Reading for Understanding Three #88A

Thelma Thurstone--The McGraw-Hill Companies, Inc.

Answer the questions below and then click "submit" to send your answers.

  1. Any prophet venturing to predict the future of scientific research should remember that in this area the unexpected always happens. With the passage of time, any specific and detailed prediction made will probably be
  2. Your answer:
    very impressive.
    quite accurate.

  3. Spinoza distinguished between goodness and perfection. He said, "By reality and perfection I mean the same thing," and "By good I shall mean that which we certainly know to be useful to us." Thus, to him, perfection is absolute, but goodness is relative to
  4. Your answer:

  5. Those who equate patriotism with the existing program of economic practices have a grave responsibility, for if this program should fall into disrepute, they expose patriotism itself to
  6. Your answer:

  7. Technological progress depends upon the creativity both of theorists and functional engineers. A theorist creates a concept that remains an abstraction until the functional engineer decides how the new concept can be applied and then creates a design and finds the precise materials with which to construct a prototype. The model is then examined and tested until it is proved practical. The theorist creates broad concepts that the functional engineer turns into
  8. Your answer:

  9. Are any of us able to give a clear statement of why we hold our deepest convictions? Most of us are quick to be upset when anyone questions the validity of conclusions that we have always accepted as true, but we are afraid to inquire into the assumptions from which these conclusions are logically derived. Consequently, when we think that we are objectively and reasonably explaining the basis for our point of view, we are often merely
  10. Your answer:
    reviewing our original thought process.
    developing new modifications of our beliefs.
    seeking excuses for clinging to our beliefs.
    substituting the beliefs of our critics.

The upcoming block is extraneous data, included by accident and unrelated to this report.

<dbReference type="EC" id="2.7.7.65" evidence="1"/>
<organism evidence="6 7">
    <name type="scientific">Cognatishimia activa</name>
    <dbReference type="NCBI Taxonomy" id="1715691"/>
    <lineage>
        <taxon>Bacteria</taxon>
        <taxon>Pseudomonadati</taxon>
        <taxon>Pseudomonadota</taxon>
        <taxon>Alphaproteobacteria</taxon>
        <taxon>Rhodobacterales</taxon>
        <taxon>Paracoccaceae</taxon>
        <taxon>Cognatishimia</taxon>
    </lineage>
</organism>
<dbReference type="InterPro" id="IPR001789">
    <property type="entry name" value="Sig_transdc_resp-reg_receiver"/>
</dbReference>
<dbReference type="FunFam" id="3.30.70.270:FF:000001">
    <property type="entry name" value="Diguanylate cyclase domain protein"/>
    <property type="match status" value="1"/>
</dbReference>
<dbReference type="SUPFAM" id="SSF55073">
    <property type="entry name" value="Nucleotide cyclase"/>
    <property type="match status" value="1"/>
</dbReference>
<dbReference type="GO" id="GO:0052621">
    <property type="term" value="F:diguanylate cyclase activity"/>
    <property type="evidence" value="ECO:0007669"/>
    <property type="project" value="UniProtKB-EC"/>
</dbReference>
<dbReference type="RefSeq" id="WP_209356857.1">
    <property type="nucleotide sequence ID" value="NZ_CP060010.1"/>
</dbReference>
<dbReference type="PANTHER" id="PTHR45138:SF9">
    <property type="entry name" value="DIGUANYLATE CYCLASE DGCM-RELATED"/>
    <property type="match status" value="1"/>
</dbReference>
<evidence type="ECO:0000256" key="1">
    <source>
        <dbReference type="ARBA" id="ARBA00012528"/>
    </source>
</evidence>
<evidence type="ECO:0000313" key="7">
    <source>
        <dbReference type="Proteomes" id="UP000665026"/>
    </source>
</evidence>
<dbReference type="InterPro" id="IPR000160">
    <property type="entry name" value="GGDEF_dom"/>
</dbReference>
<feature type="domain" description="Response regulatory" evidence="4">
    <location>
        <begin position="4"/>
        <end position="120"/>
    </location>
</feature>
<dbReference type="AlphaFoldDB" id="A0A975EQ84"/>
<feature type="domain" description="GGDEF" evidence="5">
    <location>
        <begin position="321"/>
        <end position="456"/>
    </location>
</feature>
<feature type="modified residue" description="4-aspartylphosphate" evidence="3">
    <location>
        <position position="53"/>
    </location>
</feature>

11. Strange it is that we should admit the validity of arguments for free discussion but object to their being "pushed to an extreme," not seeing that unless the reasons are good for an extreme case they
  12. Your answer:
    are not good for any case.
    may not be refuted.
    will not be discussed.
    are completely valid.

  13. A "lame duck" is a public official who has failed to be reelected but who continues in office between the election date and the time when the newly elected official takes office. The effectiveness of such officials is usually decreased because they have little time left to serve and because people now regard them as
  14. Your answer:

  15. The formula of newspaper success too often lies in the extraordinary and bizarre, in stories of calamity, of conflict, and of calumny. The majority of people are interested in reports of these, but the quiet, the routine, and the familiar are not
  16. Your answer:

  17. Skunks are really quite pretty animals, with their silky black-and-white fur. They are friendly and make good pets. They are also very useful animals beause they eat insects and mice. They do protect themselves by giving off a bad odor, but every animal has some means of protection. When we call a person a "skunk" for doing something very bad, we
  18. Your answer:
    usually mean that it is time for a bath.
    are accurately describing the action.
    may be unfair to skunks.
    should also explain why it was wrong.

  19. The productivity of the industrial workers has risen in past years along with wages. The productivity of nonindustrial workers in the form of services has not risen, although the wage scale has kept pace with that of industry. Thus, in comparing the present purchasing power of a given income with the past purchasing power of that same income, one concludes that the amount of purchasable industrial goods has increased and the amount of purchasable service has
  20. Your answer:

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